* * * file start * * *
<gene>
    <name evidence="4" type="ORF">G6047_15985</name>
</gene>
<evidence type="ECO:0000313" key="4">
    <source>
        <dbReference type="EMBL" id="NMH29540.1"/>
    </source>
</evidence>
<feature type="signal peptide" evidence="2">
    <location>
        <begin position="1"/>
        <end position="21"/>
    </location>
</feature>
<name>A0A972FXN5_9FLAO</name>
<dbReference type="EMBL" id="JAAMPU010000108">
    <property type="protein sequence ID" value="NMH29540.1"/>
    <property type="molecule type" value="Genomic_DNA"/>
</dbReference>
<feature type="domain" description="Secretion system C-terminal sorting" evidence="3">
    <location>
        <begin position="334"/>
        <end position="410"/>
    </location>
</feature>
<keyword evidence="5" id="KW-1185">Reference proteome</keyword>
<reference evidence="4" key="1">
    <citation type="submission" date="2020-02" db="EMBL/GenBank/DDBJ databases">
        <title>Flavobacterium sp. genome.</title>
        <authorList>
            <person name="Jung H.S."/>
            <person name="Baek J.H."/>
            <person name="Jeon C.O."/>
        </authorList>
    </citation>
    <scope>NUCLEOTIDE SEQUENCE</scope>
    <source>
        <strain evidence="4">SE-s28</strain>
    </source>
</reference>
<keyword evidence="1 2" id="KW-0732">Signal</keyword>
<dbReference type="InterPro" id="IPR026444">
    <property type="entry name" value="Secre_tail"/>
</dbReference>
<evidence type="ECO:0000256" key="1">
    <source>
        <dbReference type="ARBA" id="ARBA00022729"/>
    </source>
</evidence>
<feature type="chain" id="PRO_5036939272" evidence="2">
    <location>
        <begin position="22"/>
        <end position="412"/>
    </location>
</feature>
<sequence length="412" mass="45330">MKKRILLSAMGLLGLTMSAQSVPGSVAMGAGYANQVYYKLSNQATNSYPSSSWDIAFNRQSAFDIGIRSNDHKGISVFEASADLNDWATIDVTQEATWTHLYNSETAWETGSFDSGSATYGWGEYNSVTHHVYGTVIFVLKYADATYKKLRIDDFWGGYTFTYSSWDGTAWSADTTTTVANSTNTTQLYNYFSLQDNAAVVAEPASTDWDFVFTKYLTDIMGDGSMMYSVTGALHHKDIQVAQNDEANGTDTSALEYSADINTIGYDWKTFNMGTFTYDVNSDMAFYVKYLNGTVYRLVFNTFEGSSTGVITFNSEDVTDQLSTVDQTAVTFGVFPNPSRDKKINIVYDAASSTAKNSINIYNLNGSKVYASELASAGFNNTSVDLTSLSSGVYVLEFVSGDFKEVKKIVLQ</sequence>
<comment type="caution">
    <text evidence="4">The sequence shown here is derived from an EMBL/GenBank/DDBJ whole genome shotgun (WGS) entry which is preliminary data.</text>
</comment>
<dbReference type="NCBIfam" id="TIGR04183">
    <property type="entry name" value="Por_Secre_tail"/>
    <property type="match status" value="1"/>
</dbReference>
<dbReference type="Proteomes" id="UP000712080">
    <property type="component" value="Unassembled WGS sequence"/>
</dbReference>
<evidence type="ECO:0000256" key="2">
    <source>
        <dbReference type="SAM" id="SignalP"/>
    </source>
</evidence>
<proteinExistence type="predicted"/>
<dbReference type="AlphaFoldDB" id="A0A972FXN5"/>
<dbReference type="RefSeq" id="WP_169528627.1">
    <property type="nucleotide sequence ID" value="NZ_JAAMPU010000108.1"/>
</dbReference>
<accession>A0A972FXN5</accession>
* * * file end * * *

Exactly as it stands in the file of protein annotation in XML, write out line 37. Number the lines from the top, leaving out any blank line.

    <source>